The critical introduction and appendices to this edition, which explore female friendship and the education of women in the novels, frame Foster as more than a purveyor of the sentimental novel, and re-evaluate her placement in American literary history.
Jennifer Desiderio is Associate Professor of English at Canisius College, Buffalo, New York.
Angela Vietto is Associate Professor of English at Eastern Illinois University, Charleston, Illinois.
This Broadview edition offers a rich selection of contextual materials, including selections from periodical literature about Haiti, engravings, letters written by Sansay to her friend Aaron Burr, historical material related to the Burr trial for treason, and excerpts from literature referenced in the novels.
Neil Gaiman, long inspired by ancient mythology in creating the fantastical realms of his fiction, presents a bravura rendition of the Norse gods and their world from their origin though their upheaval in Ragnarok.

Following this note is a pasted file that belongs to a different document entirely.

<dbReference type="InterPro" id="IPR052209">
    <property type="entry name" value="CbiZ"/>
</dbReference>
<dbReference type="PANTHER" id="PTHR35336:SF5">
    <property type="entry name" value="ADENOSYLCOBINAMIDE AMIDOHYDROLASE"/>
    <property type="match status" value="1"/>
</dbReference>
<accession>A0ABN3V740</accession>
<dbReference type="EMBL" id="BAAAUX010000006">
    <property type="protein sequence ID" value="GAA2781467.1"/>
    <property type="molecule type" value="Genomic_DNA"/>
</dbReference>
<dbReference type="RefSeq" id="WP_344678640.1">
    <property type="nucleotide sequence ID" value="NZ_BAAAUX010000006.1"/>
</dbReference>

In Norse Mythology, Gaiman stays true to the myths in envisioning the major Norse pantheon: Odin, the highest of the high, wise, daring, and cunning; Thor, Odin’s son, incredibly strong yet not the wisest of gods; and Loki—son of a giant—blood brother to Odin and a trickster and unsurpassable manipulator.
Gaiman fashions these primeval stories into a novelistic arc that begins with the genesis of the legendary nine worlds and delves into the exploits of deities, dwarfs, and giants. Through Gaiman’s deft and witty prose, these gods emerge with their fiercely competitive natures, their susceptibility to being duped and to duping others, and their tendency to let passion ignite their actions, making these long-ago myths breathe pungent life again.